The M’s may not have made it to the postseason since 2001, but that could change in a shortened 2020 -- especially if Kyle Lewis, Shed Long and Evan White all impress this year.
Rangers: The pitching does it again
The Rangers hung around in the postseason race longer than most expected last year thanks in large part to the starting pitching. Mike Minor struck out precisely 200 batters (though the Red Sox may not have liked how he did it), and according to Fangraphs WAR Lynn was the third-best pitcher in the Majors. With Corey Kluber added in the offseason, batters will have a real rough time facing Texas if Lynn and Minor can repeat their 2019 seasons.
Braves: Ronald Acuña Jr. does it all
When you have a player like Acuña on the roster -- who came three steals shy of a 40/40 season last year -- you don’t need to worry too much. As the MLB.com writers and editors predicted, this could be the year Acuña wins his first MVP Award.
Mets: Cookie Club proves to be a great source of sugar and success
Last year, the Mets got back into the postseason race thanks to their cookie club. A cookie certainly improves your mood, and who wouldn't play better when they're happy?
This year, the cookie club should offer that boost all season long. (And if it's not the cookies, Jacob deGrom winning a third straight Cy Young Award would certainly do it.)
Marlins: The infield plays like one of the game’s best
Two years ago, first baseman Jesús Aguilar hit 35 home runs for the Brewers. Last year, Jonathan Villar nearly posted a 30/40 season with the O's. Miguel Rojas is one of the slickest defenders at shortstop, and second baseman Isan Diaz cracked 26 home runs in Triple-A last season before struggling in his big league debut. If they all put it together this season, watch out.
Phillies: Bryce Harper starts hot (as usual)
Harper always starts the season well, with his best splits coming in April and May. Guess what? That’s about the length of the full season this year. If he pulls it off, he could easily win his second MVP Award.
Nationals: Strasburg and Scherzer and pray for … umm, what rhymes with Scherzer?
They did it the last time we watched baseball, so why couldn’t they do it again?
Brewers: Christian Yelich wins the triple crown
Last year, Yelich won the slash line triple crown and was in a neck-and-neck race for the MVP Award with Cody Bellinger before he got injured in September. If he picks up where he left off, the Brewers might win their first World Series title.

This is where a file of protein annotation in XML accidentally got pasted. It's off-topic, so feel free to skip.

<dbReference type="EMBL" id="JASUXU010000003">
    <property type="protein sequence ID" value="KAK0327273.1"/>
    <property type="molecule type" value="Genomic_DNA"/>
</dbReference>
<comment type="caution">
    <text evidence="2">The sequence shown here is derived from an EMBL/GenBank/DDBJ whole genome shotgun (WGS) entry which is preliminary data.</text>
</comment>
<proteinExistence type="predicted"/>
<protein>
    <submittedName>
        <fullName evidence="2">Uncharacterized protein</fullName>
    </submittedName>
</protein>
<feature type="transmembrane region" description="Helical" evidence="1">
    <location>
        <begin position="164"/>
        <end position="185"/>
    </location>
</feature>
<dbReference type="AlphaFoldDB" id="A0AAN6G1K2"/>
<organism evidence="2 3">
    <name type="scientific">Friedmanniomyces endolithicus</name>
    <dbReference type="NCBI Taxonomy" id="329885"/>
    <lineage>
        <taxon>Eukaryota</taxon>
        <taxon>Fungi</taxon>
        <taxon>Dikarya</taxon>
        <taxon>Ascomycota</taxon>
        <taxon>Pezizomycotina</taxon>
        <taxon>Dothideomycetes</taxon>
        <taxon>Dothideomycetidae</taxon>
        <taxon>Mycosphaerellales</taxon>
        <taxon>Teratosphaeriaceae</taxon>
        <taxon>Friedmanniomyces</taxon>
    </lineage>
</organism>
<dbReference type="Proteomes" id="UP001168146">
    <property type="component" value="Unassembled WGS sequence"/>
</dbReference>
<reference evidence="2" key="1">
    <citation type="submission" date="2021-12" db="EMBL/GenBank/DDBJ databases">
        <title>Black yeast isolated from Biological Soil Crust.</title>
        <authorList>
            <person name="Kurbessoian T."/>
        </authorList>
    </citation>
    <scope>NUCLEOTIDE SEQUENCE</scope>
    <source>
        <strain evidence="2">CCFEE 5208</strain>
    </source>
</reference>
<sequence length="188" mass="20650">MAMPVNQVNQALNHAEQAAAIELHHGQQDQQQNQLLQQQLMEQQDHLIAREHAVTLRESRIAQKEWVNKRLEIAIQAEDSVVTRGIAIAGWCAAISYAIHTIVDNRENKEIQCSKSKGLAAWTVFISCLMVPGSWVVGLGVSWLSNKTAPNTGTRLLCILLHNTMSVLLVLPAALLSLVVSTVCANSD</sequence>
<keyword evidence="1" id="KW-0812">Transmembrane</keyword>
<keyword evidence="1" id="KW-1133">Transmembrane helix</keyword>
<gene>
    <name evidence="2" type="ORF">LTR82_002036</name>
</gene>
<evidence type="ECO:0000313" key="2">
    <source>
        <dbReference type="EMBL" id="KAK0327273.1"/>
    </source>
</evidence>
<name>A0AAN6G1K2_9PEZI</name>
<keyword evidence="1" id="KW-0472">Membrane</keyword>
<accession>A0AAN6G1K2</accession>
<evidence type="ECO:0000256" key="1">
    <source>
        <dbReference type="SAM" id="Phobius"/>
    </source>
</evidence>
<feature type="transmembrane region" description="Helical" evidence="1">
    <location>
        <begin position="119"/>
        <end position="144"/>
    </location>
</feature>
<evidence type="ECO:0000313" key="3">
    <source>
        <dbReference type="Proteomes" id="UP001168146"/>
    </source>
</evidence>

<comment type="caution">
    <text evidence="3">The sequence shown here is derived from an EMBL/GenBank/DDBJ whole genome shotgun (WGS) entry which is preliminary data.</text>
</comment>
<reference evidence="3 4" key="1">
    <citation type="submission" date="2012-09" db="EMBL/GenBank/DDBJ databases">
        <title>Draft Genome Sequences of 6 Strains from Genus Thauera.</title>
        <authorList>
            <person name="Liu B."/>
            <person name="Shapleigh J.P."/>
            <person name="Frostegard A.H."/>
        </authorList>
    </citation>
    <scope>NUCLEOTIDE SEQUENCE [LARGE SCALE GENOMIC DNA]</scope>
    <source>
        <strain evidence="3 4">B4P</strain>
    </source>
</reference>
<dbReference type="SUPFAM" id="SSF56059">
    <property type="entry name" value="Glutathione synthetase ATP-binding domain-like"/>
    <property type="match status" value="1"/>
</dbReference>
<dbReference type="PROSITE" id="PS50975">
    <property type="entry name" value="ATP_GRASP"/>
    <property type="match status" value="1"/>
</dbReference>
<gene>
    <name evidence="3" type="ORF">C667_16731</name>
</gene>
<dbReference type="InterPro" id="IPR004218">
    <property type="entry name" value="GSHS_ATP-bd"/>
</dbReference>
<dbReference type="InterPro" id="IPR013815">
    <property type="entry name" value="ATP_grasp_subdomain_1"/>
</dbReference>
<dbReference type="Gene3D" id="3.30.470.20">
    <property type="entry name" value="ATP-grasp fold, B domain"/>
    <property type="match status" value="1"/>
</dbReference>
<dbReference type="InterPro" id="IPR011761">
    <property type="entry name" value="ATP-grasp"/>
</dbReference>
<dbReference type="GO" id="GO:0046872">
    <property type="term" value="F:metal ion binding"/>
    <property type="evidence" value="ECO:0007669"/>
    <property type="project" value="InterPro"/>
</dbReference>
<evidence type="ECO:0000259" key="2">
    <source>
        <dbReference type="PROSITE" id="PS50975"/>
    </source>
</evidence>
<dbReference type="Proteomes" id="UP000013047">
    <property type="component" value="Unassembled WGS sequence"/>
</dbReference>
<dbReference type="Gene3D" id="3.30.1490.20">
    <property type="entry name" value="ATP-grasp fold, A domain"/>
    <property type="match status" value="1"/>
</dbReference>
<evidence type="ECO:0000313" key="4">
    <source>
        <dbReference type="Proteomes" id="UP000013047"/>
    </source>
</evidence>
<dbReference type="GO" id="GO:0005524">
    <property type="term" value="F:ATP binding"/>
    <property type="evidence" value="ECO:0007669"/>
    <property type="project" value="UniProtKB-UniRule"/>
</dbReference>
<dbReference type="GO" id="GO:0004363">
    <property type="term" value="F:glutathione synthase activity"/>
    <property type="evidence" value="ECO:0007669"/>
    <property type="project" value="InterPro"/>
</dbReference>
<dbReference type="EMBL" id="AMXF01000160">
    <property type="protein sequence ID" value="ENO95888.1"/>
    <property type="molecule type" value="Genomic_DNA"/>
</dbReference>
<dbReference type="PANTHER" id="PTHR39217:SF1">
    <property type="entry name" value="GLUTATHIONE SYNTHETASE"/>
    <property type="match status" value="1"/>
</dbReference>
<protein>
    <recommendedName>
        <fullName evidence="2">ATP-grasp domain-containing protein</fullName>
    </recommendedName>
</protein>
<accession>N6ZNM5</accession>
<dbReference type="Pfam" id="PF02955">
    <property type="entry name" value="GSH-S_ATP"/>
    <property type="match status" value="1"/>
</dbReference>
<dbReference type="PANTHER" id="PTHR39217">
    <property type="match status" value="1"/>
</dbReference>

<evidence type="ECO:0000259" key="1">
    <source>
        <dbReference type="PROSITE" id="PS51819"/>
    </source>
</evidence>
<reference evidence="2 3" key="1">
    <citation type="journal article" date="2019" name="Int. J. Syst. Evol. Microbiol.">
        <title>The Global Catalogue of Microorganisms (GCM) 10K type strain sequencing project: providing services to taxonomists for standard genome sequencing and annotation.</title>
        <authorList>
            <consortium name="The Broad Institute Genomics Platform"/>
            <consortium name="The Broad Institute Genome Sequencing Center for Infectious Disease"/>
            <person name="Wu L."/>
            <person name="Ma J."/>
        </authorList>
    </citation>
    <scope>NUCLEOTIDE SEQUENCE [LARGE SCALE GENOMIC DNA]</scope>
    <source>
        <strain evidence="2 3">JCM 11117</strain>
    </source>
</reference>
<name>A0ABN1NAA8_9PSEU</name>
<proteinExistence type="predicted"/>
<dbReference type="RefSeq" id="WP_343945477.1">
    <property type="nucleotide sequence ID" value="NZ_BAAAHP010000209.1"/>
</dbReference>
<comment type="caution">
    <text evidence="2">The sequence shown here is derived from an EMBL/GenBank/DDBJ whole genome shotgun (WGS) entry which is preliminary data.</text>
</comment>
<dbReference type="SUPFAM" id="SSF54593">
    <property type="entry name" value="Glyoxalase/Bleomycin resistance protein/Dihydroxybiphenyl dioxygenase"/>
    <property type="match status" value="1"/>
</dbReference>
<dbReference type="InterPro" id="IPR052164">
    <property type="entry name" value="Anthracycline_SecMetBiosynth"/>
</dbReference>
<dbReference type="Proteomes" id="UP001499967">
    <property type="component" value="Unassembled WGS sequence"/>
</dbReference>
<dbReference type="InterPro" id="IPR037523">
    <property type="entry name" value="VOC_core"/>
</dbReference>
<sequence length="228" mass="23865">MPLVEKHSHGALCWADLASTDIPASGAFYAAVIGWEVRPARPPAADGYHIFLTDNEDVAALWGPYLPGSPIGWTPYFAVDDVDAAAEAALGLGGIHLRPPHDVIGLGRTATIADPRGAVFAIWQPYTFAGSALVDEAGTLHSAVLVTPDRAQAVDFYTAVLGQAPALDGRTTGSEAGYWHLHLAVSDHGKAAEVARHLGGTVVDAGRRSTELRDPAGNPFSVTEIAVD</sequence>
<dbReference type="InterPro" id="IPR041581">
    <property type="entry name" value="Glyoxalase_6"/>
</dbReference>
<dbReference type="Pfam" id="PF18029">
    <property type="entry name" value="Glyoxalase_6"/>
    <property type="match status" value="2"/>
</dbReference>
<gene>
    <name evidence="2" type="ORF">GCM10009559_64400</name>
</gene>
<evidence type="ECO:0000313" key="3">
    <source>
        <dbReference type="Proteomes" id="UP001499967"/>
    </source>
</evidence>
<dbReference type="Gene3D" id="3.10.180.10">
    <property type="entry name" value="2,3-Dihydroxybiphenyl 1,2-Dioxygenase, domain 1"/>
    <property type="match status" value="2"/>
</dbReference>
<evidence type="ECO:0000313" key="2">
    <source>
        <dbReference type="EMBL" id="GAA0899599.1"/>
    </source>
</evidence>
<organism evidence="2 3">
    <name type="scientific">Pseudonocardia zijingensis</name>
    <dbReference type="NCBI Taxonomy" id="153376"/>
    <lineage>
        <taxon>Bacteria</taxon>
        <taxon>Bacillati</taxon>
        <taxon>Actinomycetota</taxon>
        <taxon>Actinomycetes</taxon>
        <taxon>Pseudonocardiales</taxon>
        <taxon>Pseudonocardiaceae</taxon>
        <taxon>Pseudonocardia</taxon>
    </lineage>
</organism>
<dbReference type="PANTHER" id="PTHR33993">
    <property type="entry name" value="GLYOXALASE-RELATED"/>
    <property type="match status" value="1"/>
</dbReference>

Cardinals: Kolten Wong and Harrison Bader won't let a ball will drop between them
When you have two of the best defenders in the middle of the field, you’re going to have a good time. Forget about dropping in any bloop singles this year.
Cubs: Kris Bryant reclaims his 2016 magic
While Bryant has been a solid hitter his entire career, his best season remains the one that ended with a World Series title. If he hits like '16, maybe the year ends the same way.
Pirates: Josh Bell wins the HR title
For two months last year, you could almost count on Bell to hit a home run. One of the largest dudes in the game -- with one of the largest dads in the world -- Bell smashed some of the most majestic homers ever seen at PNC Park. If he avoids the slump that plagued his second half last year, that would help the Pirates, who finished 27th in homers last season.
Reds: Luis Castillo wins the team's first Cy Young Award
Somehow, the Reds have never had a player win the Cy Young Award. Castillo and his unhittable changeup made a run at it for much of the summer before fading down the stretch, and he could pull it off this season.
D-backs: Two Martes prove better than one
Ketel Marte finished fourth in MVP voting last year after hitting 32 home runs and playing a solid center field, shortstop, and second base -- you know, only the hardest positions that aren’t catcher. This year, he’ll be able to focus just on the infield as the D-backs added Starling Marte from the Pirates over the offseason.
Dodgers: Chico becomes a star
The Dodgers are so good at finding and acquiring talent -- you think it’s just luck they wound up with Mookie Betts, Cody Bellinger, Max Muncy, etc. etc. etc. all on the roster? -- that even their clubhouse attendant has become a star. His playing time seems over, but if there's going to be a Disney movie, he needs an in-season appearance.
Giants: A Yastrzemski has to win a World Series eventually, right?
It was a storybook moment last year when Mike Yastrzemski homered at Fenway Park with his grandfather and Red Sox legend, Carl, on hand to see it. Maybe this is the year that the family also gets a World Series ring.
Padres: Manny Machado and Fernando Tatis Jr. become the best left-side duo
Padres fans got a glimpse of the next future of the franchise as Machado moved over to third to herald the coming of Tatis. Unfortunately, Machado struggled (by his impressive standards) and Tatis missed half the year with an injury. They could put it all together while rocking the new-look brown unis, too.
Rockies: The pitching staff bounces back
Two years ago, the Rockies went to the postseason after German Marquez and Kyle Freeland proved that is possible to pitch at Coors Field. Then, the Rockies posted one of their worst team ERAs in history last season, and everyone threw up their hands. If the pitching bounces back, the team can contend once again.
Michael Clair writes for MLB.com. He spends a lot of time thinking about walk-up music and believes stirrup socks are an integral part of every formal outfit.